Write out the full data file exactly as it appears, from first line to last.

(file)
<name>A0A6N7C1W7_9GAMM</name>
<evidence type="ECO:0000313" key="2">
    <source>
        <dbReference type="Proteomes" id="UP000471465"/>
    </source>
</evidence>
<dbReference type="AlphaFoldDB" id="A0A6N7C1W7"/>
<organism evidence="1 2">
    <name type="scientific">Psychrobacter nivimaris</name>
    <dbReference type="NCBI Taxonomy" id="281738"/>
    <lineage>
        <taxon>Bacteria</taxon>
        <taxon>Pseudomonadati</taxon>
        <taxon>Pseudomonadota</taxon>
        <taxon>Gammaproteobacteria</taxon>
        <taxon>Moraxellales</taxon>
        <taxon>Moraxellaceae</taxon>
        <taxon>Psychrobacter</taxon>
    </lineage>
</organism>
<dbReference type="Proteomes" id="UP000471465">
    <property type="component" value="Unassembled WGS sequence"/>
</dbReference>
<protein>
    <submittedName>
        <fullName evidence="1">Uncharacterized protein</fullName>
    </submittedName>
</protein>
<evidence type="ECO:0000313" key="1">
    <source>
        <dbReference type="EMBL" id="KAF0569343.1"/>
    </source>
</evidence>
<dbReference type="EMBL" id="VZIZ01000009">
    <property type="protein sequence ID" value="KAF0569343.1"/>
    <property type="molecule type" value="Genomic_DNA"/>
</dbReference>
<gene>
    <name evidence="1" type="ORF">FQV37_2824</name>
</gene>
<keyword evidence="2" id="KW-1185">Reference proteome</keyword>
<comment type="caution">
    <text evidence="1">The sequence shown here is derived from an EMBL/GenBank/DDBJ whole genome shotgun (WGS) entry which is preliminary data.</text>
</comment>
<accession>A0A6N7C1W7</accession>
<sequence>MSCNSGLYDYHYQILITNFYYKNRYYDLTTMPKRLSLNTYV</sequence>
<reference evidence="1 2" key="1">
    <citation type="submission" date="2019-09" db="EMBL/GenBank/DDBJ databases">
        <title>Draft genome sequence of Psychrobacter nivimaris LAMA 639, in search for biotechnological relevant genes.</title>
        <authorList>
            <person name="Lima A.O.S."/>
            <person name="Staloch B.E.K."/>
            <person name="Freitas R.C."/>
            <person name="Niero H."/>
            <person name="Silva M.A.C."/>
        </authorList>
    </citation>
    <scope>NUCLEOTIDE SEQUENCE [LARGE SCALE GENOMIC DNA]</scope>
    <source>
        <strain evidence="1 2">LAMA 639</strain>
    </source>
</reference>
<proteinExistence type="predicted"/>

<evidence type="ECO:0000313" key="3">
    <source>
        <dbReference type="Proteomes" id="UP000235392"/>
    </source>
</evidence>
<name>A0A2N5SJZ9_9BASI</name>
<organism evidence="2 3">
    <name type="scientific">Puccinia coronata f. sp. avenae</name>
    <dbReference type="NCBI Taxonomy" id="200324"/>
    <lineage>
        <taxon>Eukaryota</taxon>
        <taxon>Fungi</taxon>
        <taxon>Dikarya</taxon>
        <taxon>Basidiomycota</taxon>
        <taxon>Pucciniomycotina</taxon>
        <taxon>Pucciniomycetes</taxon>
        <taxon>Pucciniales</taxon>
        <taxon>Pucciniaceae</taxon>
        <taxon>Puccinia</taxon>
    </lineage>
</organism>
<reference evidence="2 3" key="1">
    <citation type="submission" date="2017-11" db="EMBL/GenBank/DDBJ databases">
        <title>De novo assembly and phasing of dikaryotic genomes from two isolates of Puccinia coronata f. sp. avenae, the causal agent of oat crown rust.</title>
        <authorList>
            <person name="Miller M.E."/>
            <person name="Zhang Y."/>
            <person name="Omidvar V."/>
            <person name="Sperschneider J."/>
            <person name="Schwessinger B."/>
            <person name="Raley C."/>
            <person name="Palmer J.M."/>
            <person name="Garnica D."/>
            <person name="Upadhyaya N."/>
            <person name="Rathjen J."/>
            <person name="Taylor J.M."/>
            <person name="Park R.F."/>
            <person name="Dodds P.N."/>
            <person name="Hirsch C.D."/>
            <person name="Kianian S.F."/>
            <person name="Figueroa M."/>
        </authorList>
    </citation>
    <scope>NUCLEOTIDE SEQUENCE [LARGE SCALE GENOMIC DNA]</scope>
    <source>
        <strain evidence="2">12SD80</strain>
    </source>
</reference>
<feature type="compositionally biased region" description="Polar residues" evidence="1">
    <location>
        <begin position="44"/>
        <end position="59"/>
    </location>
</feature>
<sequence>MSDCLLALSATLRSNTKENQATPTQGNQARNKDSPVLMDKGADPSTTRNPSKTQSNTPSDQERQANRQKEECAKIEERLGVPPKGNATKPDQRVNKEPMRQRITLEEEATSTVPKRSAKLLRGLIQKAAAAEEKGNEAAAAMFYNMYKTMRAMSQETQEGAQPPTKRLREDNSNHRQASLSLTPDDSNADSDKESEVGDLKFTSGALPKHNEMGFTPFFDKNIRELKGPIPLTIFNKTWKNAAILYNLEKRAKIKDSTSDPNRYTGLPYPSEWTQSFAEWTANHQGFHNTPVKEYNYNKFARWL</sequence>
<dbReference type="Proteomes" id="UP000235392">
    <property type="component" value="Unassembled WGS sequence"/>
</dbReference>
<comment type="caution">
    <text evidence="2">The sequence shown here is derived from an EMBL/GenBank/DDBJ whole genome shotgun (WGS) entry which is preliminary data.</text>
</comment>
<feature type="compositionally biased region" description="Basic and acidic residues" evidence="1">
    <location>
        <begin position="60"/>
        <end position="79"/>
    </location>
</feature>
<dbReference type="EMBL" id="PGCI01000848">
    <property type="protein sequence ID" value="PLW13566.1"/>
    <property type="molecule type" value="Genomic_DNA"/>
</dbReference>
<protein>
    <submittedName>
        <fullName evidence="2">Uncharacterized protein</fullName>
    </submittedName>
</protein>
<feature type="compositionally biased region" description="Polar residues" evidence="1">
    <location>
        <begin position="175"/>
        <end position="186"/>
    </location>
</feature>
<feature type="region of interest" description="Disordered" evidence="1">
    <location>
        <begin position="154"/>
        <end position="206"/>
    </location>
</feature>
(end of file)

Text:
<name>A0A6N7C1W7_9GAMM</name>
<evidence type="ECO:0000313" key="2">
    <source>
        <dbReference type="Proteomes" id="UP000471465"/>
    </source>
</evidence>
<dbReference type="AlphaFoldDB" id="A0A6N7C1W7"/>
<organism evidence="1 2">
    <name type="scientific">Psychrobacter nivimaris</name>
    <dbReference type="NCBI Taxonomy" id="281738"/>
    <lineage>
        <taxon>Bacteria</taxon>
        <taxon>Pseudomonadati</taxon>
        <taxon>Pseudomonadota</taxon>
        <taxon>Gammaproteobacteria</taxon>
        <taxon>Moraxellales</taxon>
        <taxon>Moraxellaceae</taxon>
        <taxon>Psychrobacter</taxon>
    </lineage>
</organism>
<dbReference type="Proteomes" id="UP000471465">
    <property type="component" value="Unassembled WGS sequence"/>
</dbReference>
<protein>
    <submittedName>
        <fullName evidence="1">Uncharacterized protein</fullName>
    </submittedName>
</protein>
<evidence type="ECO:0000313" key="1">
    <source>
        <dbReference type="EMBL" id="KAF0569343.1"/>
    </source>
</evidence>
<dbReference type="EMBL" id="VZIZ01000009">
    <property type="protein sequence ID" value="KAF0569343.1"/>
    <property type="molecule type" value="Genomic_DNA"/>
</dbReference>
<gene>
    <name evidence="1" type="ORF">FQV37_2824</name>
</gene>
<keyword evidence="2" id="KW-1185">Reference proteome</keyword>
<comment type="caution">
    <text evidence="1">The sequence shown here is derived from an EMBL/GenBank/DDBJ whole genome shotgun (WGS) entry which is preliminary data.</text>
</comment>
<accession>A0A6N7C1W7</accession>
<sequence>MSCNSGLYDYHYQILITNFYYKNRYYDLTTMPKRLSLNTYV</sequence>
<reference evidence="1 2" key="1">
    <citation type="submission" date="2019-09" db="EMBL/GenBank/DDBJ databases">
        <title>Draft genome sequence of Psychrobacter nivimaris LAMA 639, in search for biotechnological relevant genes.</title>
        <authorList>
            <person name="Lima A.O.S."/>
            <person name="Staloch B.E.K."/>
            <person name="Freitas R.C."/>
            <person name="Niero H."/>
            <person name="Silva M.A.C."/>
        </authorList>
    </citation>
    <scope>NUCLEOTIDE SEQUENCE [LARGE SCALE GENOMIC DNA]</scope>
    <source>
        <strain evidence="1 2">LAMA 639</strain>
    </source>
</reference>
<proteinExistence type="predicted"/>

<evidence type="ECO:0000313" key="3">
    <source>
        <dbReference type="Proteomes" id="UP000235392"/>
    </source>
</evidence>
<name>A0A2N5SJZ9_9BASI</name>
<organism evidence="2 3">
    <name type="scientific">Puccinia coronata f. sp. avenae</name>
    <dbReference type="NCBI Taxonomy" id="200324"/>
    <lineage>
        <taxon>Eukaryota</taxon>
        <taxon>Fungi</taxon>
        <taxon>Dikarya</taxon>
        <taxon>Basidiomycota</taxon>
        <taxon>Pucciniomycotina</taxon>
        <taxon>Pucciniomycetes</taxon>
        <taxon>Pucciniales</taxon>
        <taxon>Pucciniaceae</taxon>
        <taxon>Puccinia</taxon>
    </lineage>
</organism>
<reference evidence="2 3" key="1">
    <citation type="submission" date="2017-11" db="EMBL/GenBank/DDBJ databases">
        <title>De novo assembly and phasing of dikaryotic genomes from two isolates of Puccinia coronata f. sp. avenae, the causal agent of oat crown rust.</title>
        <authorList>
            <person name="Miller M.E."/>
            <person name="Zhang Y."/>
            <person name="Omidvar V."/>
            <person name="Sperschneider J."/>
            <person name="Schwessinger B."/>
            <person name="Raley C."/>
            <person name="Palmer J.M."/>
            <person name="Garnica D."/>
            <person name="Upadhyaya N."/>
            <person name="Rathjen J."/>
            <person name="Taylor J.M."/>
            <person name="Park R.F."/>
            <person name="Dodds P.N."/>
            <person name="Hirsch C.D."/>
            <person name="Kianian S.F."/>
            <person name="Figueroa M."/>
        </authorList>
    </citation>
    <scope>NUCLEOTIDE SEQUENCE [LARGE SCALE GENOMIC DNA]</scope>
    <source>
        <strain evidence="2">12SD80</strain>
    </source>
</reference>
<feature type="compositionally biased region" description="Polar residues" evidence="1">
    <location>
        <begin position="44"/>
        <end position="59"/>
    </location>
</feature>
<sequence>MSDCLLALSATLRSNTKENQATPTQGNQARNKDSPVLMDKGADPSTTRNPSKTQSNTPSDQERQANRQKEECAKIEERLGVPPKGNATKPDQRVNKEPMRQRITLEEEATSTVPKRSAKLLRGLIQKAAAAEEKGNEAAAAMFYNMYKTMRAMSQETQEGAQPPTKRLREDNSNHRQASLSLTPDDSNADSDKESEVGDLKFTSGALPKHNEMGFTPFFDKNIRELKGPIPLTIFNKTWKNAAILYNLEKRAKIKDSTSDPNRYTGLPYPSEWTQSFAEWTANHQGFHNTPVKEYNYNKFARWL</sequence>
<dbReference type="Proteomes" id="UP000235392">
    <property type="component" value="Unassembled WGS sequence"/>
</dbReference>
<comment type="caution">
    <text evidence="2">The sequence shown here is derived from an EMBL/GenBank/DDBJ whole genome shotgun (WGS) entry which is preliminary data.</text>
</comment>
<feature type="compositionally biased region" description="Basic and acidic residues" evidence="1">
    <location>
        <begin position="60"/>
        <end position="79"/>
    </location>
</feature>
<dbReference type="EMBL" id="PGCI01000848">
    <property type="protein sequence ID" value="PLW13566.1"/>
    <property type="molecule type" value="Genomic_DNA"/>
</dbReference>
<protein>
    <submittedName>
        <fullName evidence="2">Uncharacterized protein</fullName>
    </submittedName>
</protein>
<feature type="compositionally biased region" description="Polar residues" evidence="1">
    <location>
        <begin position="175"/>
        <end position="186"/>
    </location>
</feature>
<feature type="region of interest" description="Disordered" evidence="1">
    <location>
        <begin position="154"/>
        <end position="206"/>
    </location>
</feature>